ohio is taking a bunch of problematic 4-way stoplights and converting them to roundabouts. i like it since it usually speeds up my flow through those areas while reducing the annoyance of getting stuck by long red lights. and so far it has reduced accidents and injuries by quite a bit at a couple of intersections that used to kill someone just about every year.

but i drive so infrequently now that occasionally it happens to an intersection that i wasn't aware had changed
 

Red Squirrel

No Lifer
May 24, 2003
63,238
10,015
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twitter.com
Fortunately technology has provided an effective and simple solution!

;)



Actually considering the road paint they use here is crap and barely lasts, it would actually be a viable solution even if it's a temporary stop lol. By the time they remove the stop the paint will be mostly faded anyway. :p

Maybe Ontario doesn't want to spend money on Timmins.
We're surprisingly getting lot of money from the province, I think the highway job is partially funded by that money. Conservatives won for our riding as well as provincially so having a MP that is in party of power should be interesting as it's always been NDP here before. We're getting passenger rail back too, though that was planned before the election.
 
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nakedfrog

No Lifer
Apr 3, 2001
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I thought the point was more about the disconcerting effect of not seeing the intermediate stages of change. Bit like when you haven't seen certain younger relatives since they were toddlers and now you meet them at a family event and find they have just graduated university.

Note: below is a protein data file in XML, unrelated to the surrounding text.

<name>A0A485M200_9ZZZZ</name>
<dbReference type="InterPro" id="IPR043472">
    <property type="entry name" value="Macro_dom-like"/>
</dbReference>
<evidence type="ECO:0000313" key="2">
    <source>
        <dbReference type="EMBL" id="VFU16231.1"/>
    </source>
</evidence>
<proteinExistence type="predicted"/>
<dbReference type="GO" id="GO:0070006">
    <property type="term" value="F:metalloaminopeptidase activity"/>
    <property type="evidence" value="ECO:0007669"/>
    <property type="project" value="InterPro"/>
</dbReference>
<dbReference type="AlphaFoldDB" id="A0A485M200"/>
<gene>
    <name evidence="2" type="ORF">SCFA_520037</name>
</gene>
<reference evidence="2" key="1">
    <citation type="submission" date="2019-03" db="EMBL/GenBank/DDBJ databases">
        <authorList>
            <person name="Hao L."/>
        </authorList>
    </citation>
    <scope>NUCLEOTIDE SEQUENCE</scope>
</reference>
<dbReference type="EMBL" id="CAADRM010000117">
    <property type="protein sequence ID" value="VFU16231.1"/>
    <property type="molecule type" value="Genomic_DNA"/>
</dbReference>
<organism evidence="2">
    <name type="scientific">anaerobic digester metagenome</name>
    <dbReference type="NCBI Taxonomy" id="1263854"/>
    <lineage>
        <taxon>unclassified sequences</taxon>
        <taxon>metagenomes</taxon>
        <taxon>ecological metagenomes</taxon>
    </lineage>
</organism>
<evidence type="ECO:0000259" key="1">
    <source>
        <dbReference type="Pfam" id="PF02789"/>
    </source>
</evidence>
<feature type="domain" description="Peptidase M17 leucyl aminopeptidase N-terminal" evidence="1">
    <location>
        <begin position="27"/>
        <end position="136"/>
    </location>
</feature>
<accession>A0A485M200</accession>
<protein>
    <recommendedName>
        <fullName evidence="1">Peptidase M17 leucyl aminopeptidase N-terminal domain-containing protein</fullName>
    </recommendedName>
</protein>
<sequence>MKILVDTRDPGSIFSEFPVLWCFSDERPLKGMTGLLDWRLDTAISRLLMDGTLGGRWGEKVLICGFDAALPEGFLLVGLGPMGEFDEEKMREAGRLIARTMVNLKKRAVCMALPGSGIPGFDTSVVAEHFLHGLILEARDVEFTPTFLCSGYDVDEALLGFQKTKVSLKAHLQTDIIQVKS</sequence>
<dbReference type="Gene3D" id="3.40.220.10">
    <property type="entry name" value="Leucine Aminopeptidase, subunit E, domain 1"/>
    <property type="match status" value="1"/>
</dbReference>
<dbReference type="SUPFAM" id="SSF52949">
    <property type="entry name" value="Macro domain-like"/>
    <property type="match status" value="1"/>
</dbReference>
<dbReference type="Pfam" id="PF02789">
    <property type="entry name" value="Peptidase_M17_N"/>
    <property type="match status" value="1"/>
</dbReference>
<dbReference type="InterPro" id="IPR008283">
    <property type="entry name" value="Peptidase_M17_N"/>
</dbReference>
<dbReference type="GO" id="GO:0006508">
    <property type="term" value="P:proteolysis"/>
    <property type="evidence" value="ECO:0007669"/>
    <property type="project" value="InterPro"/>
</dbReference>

Or going for a (nostalgic) walk past your old school and finding the buildings have been physically demolished in the last few years and there's no school there any more and a totally different new building on the site. (Admittedly, mainly I'm miffed I didn't get the chance to drive the bulldozer)
I had something like that when I went back to Omaha for a wedding recently, I stopped at a music (instrument) store with my kid, and it's across the street from where there used to be a shopping mall. They just recently finished knocking it down and leveling out the terrain. It was really weird to see across the vacant lot to the houses on the other side.
 

nakedfrog

No Lifer
Apr 3, 2001
54,550
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I don't know what http weirdo's reasons are but I think roundabouts are more dangerous for pedestrians versus a 4 way stop light or sign.
I guess that's plausible, but that doesn't seem like an insurmountable issue.
 

pete6032

Diamond Member
Dec 3, 2010
6,403
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I did a little research and it looks like there is conflicting evidence on the impact of roundabouts on pedestrian safety in the U.S.. In other parts of the world, roundabouts seem to improve pedestrian safety. But those findings can't necessarily be translated to the U.S. since U.S. roundabouts are much larger and often two lanes, cars and trucks are larger are larger here, and vehicles move through U.S. roundabouts at a much faster speed than in the U.K. or other European countries.

I have only had the joy of walking through a handful of roundabouts in the U.S. and I can assuredly say I felt less safe because the movement of vehicles through them is much less predictable than at an intersection. Is that car going straight or turning? Who the heck knows. Guess I'll just trust them with my life since I can't tell if they're going to stop or not, even though I have right of way as a pedestrian.

I wouldn't want to walk through this personally.

 

Lost_in_the_HTTP

Diamond Member
Nov 17, 2019
7,056
3,992
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They did some kind of weird Euro-Road thing here a few years back. I used to go through that intersection a few times a year. You gotta go left somehow to go right. I haven't been through it once since. There are enough ways around it, even though it may be another mile or two, or go through a residential neighborhood.

If I wanted to drive a Euro-Road, I'd move to Europe.